From the Lawrence Daily Journal-World for Nov. 16, 1911:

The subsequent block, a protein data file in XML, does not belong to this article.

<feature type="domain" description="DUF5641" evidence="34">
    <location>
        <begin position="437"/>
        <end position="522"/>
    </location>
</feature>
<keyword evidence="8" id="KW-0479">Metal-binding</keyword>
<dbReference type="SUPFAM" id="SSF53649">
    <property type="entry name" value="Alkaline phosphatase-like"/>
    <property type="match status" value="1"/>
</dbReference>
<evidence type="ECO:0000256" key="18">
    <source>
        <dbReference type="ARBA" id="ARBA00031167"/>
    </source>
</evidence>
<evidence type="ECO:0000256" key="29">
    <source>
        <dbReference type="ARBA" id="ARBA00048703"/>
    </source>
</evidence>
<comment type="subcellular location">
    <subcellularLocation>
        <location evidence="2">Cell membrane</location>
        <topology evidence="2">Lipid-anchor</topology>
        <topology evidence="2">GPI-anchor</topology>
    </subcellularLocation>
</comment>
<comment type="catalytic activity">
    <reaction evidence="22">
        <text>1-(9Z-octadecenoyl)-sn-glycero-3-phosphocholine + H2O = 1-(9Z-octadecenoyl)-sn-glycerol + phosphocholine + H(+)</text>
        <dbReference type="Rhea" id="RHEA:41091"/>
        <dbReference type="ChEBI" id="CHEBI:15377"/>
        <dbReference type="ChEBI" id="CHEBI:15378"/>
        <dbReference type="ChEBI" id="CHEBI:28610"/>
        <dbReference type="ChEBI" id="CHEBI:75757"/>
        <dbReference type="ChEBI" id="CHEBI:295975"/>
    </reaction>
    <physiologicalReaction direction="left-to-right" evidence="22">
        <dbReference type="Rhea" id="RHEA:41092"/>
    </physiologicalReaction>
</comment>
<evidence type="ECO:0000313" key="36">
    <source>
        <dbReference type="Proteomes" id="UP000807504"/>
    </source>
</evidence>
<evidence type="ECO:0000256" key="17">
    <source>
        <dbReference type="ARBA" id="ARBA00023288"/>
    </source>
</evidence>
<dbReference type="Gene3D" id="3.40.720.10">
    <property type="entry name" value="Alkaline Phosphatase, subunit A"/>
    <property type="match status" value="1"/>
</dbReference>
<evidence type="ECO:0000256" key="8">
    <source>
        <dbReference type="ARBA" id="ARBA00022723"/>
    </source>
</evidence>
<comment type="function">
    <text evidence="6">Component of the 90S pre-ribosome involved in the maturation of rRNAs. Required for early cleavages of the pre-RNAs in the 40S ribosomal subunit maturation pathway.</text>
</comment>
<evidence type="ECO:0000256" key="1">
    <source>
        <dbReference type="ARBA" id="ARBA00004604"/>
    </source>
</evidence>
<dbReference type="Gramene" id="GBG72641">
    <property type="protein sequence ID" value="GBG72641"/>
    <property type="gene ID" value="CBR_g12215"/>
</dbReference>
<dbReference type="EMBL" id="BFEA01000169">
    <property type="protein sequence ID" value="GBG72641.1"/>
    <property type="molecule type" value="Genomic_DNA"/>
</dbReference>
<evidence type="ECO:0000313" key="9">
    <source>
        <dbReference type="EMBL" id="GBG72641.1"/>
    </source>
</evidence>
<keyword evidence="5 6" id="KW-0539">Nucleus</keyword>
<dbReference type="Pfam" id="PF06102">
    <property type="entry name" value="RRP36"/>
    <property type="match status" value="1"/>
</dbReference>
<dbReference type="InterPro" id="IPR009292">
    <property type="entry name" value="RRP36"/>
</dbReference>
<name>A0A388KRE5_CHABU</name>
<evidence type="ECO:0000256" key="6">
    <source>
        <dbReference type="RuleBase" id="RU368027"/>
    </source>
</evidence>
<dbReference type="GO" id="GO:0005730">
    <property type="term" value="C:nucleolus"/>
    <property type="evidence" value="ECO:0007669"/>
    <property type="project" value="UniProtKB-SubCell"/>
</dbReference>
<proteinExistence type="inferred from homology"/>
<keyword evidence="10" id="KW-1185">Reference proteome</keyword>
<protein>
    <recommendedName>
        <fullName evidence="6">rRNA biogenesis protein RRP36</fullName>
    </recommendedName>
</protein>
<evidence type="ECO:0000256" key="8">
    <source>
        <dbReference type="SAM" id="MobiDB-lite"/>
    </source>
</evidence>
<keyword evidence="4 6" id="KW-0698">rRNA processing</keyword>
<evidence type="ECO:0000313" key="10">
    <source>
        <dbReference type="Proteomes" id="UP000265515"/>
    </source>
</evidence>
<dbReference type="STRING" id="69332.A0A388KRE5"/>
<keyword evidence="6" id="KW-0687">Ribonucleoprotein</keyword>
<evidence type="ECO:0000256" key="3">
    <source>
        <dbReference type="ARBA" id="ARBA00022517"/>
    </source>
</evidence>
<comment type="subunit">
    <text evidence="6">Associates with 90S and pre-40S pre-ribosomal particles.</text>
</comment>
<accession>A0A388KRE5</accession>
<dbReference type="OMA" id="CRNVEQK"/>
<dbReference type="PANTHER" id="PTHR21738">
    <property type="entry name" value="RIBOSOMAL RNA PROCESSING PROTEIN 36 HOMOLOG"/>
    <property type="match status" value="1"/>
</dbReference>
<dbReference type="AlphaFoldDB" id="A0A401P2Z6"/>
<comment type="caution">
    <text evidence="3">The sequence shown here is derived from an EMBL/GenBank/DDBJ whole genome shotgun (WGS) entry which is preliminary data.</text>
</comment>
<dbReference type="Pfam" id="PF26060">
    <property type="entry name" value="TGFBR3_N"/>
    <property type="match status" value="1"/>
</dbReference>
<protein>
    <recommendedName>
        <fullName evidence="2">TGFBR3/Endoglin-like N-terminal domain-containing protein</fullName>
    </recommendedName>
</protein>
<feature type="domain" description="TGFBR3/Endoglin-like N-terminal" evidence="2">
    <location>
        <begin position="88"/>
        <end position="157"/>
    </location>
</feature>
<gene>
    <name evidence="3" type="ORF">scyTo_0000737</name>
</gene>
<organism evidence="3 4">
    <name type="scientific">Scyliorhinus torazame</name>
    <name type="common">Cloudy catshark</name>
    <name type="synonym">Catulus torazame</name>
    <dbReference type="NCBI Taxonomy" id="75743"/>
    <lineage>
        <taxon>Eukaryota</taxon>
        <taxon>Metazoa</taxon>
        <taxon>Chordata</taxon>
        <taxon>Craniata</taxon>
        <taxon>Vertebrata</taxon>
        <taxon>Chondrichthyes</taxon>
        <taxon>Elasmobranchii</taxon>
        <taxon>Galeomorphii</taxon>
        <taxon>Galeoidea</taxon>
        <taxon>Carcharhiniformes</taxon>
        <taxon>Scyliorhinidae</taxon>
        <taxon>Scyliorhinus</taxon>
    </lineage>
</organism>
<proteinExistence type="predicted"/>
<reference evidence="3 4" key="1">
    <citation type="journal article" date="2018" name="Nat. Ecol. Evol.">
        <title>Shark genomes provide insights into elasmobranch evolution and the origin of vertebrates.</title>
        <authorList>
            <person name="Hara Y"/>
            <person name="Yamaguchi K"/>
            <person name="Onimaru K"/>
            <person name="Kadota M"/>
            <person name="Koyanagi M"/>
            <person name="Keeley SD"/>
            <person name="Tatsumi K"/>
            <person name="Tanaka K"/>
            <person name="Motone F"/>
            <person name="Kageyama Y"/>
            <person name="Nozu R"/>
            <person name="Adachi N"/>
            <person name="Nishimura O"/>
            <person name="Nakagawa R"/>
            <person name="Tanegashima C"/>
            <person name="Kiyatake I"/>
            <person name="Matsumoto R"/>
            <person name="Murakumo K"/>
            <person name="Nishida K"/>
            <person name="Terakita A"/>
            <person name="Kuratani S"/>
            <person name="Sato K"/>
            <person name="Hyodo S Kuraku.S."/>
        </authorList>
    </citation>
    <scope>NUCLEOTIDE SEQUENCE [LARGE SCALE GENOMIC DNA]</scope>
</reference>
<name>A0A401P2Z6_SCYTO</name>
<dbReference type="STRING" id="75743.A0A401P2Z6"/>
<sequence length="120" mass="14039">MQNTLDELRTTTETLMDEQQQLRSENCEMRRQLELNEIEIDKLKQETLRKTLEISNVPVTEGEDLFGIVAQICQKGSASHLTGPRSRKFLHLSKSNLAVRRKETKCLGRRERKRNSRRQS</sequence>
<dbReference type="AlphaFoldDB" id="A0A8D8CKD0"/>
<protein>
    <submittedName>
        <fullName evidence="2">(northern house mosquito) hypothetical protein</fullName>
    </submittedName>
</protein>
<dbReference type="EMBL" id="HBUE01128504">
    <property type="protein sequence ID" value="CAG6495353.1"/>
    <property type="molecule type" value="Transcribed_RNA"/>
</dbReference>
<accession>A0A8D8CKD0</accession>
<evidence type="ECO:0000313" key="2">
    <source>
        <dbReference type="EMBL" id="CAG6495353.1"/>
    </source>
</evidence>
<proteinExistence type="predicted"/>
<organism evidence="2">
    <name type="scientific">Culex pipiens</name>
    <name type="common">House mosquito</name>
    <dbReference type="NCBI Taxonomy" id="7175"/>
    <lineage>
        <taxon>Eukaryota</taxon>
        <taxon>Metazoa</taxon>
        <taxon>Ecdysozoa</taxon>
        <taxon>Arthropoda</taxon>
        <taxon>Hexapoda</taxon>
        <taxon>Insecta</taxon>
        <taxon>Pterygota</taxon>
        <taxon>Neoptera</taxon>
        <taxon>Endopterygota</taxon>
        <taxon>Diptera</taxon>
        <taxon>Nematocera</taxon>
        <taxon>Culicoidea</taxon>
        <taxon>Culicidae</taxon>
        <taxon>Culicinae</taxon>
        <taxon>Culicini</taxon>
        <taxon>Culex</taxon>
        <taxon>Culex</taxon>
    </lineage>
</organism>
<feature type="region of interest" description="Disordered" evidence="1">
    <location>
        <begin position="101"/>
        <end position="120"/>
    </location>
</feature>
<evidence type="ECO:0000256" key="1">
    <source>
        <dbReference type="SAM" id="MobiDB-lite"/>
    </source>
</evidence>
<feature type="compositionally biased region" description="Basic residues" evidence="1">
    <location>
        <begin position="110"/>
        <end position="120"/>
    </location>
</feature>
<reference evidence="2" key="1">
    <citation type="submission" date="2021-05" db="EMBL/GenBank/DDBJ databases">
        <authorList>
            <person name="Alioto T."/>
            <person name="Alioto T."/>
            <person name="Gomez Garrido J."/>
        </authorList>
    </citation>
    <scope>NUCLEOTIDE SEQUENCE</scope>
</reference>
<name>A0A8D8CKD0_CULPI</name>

"At eight o'clock [yesterday] morning, Mrs. Sara T. D. Robinson, aged 84 years, died at Oak Ridge, her farm four miles northeast of the city. The immediate cause of her death was bronchitis, but Mrs. Robinson had been in feeble health for some time because of old age. In the passing away of Mrs. Robinson there goes from the state of Kansas a woman who occupied a singular position.... All her life Mrs. Robinson has written, and many of her articles have appeared in the newspapers of the country giving what she knew was the true version of those early days of Kansas.... Coming to Kansas among the first, she at once took her place with the workers for the cause of freedom. She was conspicuous in her work and it took bravery of a high order to do the work she did and she did it with an intelligence and a courage that was superb.... In latter days the present generation, except for the older settlers, have not realized the position that Mrs. Robinson occupied. She was a tiny little woman with white hair and timid ways. Many visitors would go out to the Robinson farm, Oak Ridge, to see the little woman, whose memory held so much that was valuable, but the present generation knows her only through the monuments left to the Robinson memory."